Capturing the historical research methodology: an experimental approach

Torou Elena, Katifori Akrivi, Vassilakis Costas, Lepouras Georgios, Halatsis Constantin
Proceedings of International Conference of Education, Research and Innovation (ICERI 2009), Madrid, November 16-18, 2009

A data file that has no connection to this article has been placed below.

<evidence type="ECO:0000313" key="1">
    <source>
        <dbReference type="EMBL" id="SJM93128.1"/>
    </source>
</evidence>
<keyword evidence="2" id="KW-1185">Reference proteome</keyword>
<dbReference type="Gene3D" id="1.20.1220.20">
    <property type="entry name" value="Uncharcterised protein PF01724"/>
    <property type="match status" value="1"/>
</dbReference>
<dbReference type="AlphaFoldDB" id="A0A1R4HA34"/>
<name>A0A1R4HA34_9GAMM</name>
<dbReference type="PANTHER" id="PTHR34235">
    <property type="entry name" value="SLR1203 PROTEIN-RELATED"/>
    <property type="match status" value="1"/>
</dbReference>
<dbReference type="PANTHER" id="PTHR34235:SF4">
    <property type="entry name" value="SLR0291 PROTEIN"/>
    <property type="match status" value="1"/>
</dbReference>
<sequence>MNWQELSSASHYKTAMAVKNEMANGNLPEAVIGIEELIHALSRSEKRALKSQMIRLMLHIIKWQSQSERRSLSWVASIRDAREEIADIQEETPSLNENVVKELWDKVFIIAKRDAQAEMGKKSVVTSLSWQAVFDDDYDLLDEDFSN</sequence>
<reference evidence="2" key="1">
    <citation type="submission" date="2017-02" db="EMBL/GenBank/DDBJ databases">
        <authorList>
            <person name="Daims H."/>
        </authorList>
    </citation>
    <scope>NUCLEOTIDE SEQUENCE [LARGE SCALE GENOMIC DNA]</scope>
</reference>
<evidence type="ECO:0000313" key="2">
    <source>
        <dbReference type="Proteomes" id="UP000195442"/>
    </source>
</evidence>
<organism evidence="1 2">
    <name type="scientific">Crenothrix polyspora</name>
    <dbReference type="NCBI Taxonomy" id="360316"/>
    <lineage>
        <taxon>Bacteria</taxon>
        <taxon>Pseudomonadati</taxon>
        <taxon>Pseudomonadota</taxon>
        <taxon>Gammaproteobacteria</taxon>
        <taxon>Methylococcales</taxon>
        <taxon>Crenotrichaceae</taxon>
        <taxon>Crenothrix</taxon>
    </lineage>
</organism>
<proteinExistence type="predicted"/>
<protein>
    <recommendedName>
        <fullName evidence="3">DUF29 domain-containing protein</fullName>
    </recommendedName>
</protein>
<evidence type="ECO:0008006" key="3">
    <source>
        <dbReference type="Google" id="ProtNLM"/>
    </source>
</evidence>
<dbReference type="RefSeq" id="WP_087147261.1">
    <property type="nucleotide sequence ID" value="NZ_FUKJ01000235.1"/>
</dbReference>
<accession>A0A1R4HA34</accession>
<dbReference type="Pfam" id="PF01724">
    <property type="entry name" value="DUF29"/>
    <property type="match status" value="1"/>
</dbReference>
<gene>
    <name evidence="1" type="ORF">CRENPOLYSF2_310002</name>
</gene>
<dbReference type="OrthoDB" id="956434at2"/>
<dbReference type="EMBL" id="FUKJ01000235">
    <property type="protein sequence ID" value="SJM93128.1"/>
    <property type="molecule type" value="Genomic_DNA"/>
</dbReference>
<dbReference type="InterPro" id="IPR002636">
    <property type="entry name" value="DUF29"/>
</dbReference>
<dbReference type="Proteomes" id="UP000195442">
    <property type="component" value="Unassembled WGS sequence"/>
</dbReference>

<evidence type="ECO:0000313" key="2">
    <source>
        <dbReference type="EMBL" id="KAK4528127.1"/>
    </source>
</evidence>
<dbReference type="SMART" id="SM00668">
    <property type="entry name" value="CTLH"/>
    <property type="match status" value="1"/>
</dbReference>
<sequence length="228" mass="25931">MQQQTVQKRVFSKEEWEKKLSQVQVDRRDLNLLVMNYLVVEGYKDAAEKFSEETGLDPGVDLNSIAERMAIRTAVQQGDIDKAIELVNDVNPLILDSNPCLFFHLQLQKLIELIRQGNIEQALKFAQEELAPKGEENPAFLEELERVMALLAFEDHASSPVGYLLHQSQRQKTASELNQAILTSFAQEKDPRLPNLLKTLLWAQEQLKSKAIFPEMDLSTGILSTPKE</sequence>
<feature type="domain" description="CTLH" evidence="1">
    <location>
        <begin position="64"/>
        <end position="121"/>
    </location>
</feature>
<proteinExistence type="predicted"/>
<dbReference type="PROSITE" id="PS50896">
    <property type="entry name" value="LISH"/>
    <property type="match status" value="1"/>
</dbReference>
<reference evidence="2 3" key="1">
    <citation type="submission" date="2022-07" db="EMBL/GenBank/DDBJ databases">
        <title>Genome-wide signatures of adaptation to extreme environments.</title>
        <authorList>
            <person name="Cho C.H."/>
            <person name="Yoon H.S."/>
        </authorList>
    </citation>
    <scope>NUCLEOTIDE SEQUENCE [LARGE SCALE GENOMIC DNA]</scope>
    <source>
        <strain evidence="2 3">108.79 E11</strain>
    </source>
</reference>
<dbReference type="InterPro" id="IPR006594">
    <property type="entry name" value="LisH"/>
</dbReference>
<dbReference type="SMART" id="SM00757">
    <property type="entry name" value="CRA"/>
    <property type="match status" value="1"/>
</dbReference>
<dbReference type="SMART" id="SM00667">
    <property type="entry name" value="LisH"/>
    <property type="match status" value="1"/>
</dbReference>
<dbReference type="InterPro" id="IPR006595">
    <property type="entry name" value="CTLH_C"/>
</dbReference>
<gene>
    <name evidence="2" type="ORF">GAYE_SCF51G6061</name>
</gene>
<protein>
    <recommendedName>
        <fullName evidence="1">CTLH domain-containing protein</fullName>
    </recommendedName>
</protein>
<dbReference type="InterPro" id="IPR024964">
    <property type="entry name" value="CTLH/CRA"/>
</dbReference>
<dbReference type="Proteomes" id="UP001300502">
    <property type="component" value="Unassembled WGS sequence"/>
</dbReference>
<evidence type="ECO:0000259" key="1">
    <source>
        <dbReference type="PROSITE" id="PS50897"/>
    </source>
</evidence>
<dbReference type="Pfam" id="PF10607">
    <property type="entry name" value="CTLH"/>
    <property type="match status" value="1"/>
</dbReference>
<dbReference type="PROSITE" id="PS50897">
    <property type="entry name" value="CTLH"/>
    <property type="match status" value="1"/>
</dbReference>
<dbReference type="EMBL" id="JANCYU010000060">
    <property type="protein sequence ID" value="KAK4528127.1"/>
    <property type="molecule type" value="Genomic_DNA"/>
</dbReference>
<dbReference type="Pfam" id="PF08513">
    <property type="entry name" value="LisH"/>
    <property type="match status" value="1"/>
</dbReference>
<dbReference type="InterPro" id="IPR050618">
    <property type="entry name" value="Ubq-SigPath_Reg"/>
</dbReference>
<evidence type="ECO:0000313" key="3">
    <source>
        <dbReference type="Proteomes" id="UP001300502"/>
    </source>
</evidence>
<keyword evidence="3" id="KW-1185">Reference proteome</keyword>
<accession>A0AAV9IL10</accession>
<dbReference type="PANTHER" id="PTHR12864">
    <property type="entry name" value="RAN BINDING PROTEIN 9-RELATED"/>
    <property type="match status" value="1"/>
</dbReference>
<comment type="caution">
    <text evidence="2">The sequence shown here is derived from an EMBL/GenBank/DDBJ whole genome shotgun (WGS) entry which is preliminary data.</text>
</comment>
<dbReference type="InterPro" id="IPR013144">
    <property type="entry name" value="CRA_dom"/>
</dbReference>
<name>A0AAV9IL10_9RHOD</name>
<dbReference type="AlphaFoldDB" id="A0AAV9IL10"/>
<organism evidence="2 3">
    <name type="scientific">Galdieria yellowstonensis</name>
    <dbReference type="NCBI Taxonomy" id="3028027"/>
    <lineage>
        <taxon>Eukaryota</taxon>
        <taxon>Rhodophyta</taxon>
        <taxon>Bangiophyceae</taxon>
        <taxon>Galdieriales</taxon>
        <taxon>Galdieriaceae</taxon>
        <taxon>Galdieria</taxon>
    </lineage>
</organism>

This paper presents the results of a study on how historians conduct research in a historical archive, and the methodologies they use while searching. Historic research involves finding, using, interpreting and correlating information within primary and secondary sources, in order to understand past events. The collection of historical data is accomplished through methodical and comprehensive research in primary and secondary sources. An important factor in our study was to understand what kind of data and/or information historians are looking for in a library/historical archive, either printed or digitized, and which research methodologies or research models they use while they investigate a historical archive. Since this issue has not been addressed insofar, and therefore there are no methods for elucidating research methodologies or research models that historians employ / use, we formulated a questionnaire comprising of seven information retrieval tasks commonly addressed in the context of historic research. History researchers were asked to describe in detail how they would proceed in searching for the information they need for completing these tasks. Through this procedure we aimed to investigate the different ways a historian can use to tackle a specific question, examine whether there exists a common research methodology, and the historic researchers' expectations and preferences. The insight gained from this investigation can be used for educational purposes, since it could be useful in the creation / development of a methodology for conducting research on historical information. Furthermore, the findings can be exploited in the context of organizing documents within historical source repositories, so as to facilitate the retrieval of documents by historians; finally the presented findings can serve as a preliminary requirement analysis phase for building tools that will enable historians to access more rapidly and fully the information they need.

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